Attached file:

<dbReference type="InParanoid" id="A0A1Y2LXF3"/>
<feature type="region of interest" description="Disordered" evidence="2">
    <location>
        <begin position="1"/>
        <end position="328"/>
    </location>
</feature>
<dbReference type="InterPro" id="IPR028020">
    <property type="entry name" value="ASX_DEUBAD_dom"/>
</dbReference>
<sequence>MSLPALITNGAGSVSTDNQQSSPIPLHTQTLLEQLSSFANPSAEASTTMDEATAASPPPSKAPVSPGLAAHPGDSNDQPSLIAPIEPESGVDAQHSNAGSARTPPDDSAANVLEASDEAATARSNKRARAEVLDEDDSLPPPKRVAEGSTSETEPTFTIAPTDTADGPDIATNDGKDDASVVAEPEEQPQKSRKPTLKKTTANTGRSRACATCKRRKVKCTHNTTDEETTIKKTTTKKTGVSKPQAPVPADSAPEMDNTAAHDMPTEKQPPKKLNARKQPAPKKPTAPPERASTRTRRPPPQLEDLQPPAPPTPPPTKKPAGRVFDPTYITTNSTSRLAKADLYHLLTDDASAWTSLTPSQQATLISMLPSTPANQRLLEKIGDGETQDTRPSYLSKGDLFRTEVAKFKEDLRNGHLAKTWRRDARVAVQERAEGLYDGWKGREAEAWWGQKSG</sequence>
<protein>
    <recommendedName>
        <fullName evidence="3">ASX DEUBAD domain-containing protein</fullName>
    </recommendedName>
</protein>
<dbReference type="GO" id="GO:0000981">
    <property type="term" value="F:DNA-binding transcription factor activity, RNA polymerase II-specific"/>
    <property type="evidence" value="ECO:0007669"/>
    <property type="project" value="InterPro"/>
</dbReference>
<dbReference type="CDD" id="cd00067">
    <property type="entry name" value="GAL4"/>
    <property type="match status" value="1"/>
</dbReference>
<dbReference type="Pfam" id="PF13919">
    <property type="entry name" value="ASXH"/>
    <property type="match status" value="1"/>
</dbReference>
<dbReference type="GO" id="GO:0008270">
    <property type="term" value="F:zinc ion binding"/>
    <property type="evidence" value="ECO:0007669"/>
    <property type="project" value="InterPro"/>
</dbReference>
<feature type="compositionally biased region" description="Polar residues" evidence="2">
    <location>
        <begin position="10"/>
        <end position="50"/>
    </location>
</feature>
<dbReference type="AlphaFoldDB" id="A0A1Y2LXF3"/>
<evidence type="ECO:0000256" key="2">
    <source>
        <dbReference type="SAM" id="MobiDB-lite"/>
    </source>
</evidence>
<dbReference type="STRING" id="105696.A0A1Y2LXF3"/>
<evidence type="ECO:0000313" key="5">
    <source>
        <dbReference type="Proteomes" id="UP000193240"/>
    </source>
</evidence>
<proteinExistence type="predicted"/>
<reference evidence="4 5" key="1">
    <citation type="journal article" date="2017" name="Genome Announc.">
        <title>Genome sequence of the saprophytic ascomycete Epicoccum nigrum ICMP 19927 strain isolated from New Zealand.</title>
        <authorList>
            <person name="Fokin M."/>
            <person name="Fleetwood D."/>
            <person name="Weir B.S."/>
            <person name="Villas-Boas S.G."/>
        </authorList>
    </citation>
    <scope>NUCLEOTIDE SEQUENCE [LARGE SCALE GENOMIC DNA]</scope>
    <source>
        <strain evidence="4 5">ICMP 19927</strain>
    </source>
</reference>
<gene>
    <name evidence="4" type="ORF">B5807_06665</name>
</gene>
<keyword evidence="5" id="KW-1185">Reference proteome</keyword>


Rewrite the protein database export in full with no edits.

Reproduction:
<dbReference type="InParanoid" id="A0A1Y2LXF3"/>
<feature type="region of interest" description="Disordered" evidence="2">
    <location>
        <begin position="1"/>
        <end position="328"/>
    </location>
</feature>
<dbReference type="InterPro" id="IPR028020">
    <property type="entry name" value="ASX_DEUBAD_dom"/>
</dbReference>
<sequence>MSLPALITNGAGSVSTDNQQSSPIPLHTQTLLEQLSSFANPSAEASTTMDEATAASPPPSKAPVSPGLAAHPGDSNDQPSLIAPIEPESGVDAQHSNAGSARTPPDDSAANVLEASDEAATARSNKRARAEVLDEDDSLPPPKRVAEGSTSETEPTFTIAPTDTADGPDIATNDGKDDASVVAEPEEQPQKSRKPTLKKTTANTGRSRACATCKRRKVKCTHNTTDEETTIKKTTTKKTGVSKPQAPVPADSAPEMDNTAAHDMPTEKQPPKKLNARKQPAPKKPTAPPERASTRTRRPPPQLEDLQPPAPPTPPPTKKPAGRVFDPTYITTNSTSRLAKADLYHLLTDDASAWTSLTPSQQATLISMLPSTPANQRLLEKIGDGETQDTRPSYLSKGDLFRTEVAKFKEDLRNGHLAKTWRRDARVAVQERAEGLYDGWKGREAEAWWGQKSG</sequence>
<protein>
    <recommendedName>
        <fullName evidence="3">ASX DEUBAD domain-containing protein</fullName>
    </recommendedName>
</protein>
<dbReference type="GO" id="GO:0000981">
    <property type="term" value="F:DNA-binding transcription factor activity, RNA polymerase II-specific"/>
    <property type="evidence" value="ECO:0007669"/>
    <property type="project" value="InterPro"/>
</dbReference>
<dbReference type="CDD" id="cd00067">
    <property type="entry name" value="GAL4"/>
    <property type="match status" value="1"/>
</dbReference>
<dbReference type="Pfam" id="PF13919">
    <property type="entry name" value="ASXH"/>
    <property type="match status" value="1"/>
</dbReference>
<dbReference type="GO" id="GO:0008270">
    <property type="term" value="F:zinc ion binding"/>
    <property type="evidence" value="ECO:0007669"/>
    <property type="project" value="InterPro"/>
</dbReference>
<feature type="compositionally biased region" description="Polar residues" evidence="2">
    <location>
        <begin position="10"/>
        <end position="50"/>
    </location>
</feature>
<dbReference type="AlphaFoldDB" id="A0A1Y2LXF3"/>
<evidence type="ECO:0000256" key="2">
    <source>
        <dbReference type="SAM" id="MobiDB-lite"/>
    </source>
</evidence>
<dbReference type="STRING" id="105696.A0A1Y2LXF3"/>
<evidence type="ECO:0000313" key="5">
    <source>
        <dbReference type="Proteomes" id="UP000193240"/>
    </source>
</evidence>
<proteinExistence type="predicted"/>
<reference evidence="4 5" key="1">
    <citation type="journal article" date="2017" name="Genome Announc.">
        <title>Genome sequence of the saprophytic ascomycete Epicoccum nigrum ICMP 19927 strain isolated from New Zealand.</title>
        <authorList>
            <person name="Fokin M."/>
            <person name="Fleetwood D."/>
            <person name="Weir B.S."/>
            <person name="Villas-Boas S.G."/>
        </authorList>
    </citation>
    <scope>NUCLEOTIDE SEQUENCE [LARGE SCALE GENOMIC DNA]</scope>
    <source>
        <strain evidence="4 5">ICMP 19927</strain>
    </source>
</reference>
<gene>
    <name evidence="4" type="ORF">B5807_06665</name>
</gene>
<keyword evidence="5" id="KW-1185">Reference proteome</keyword>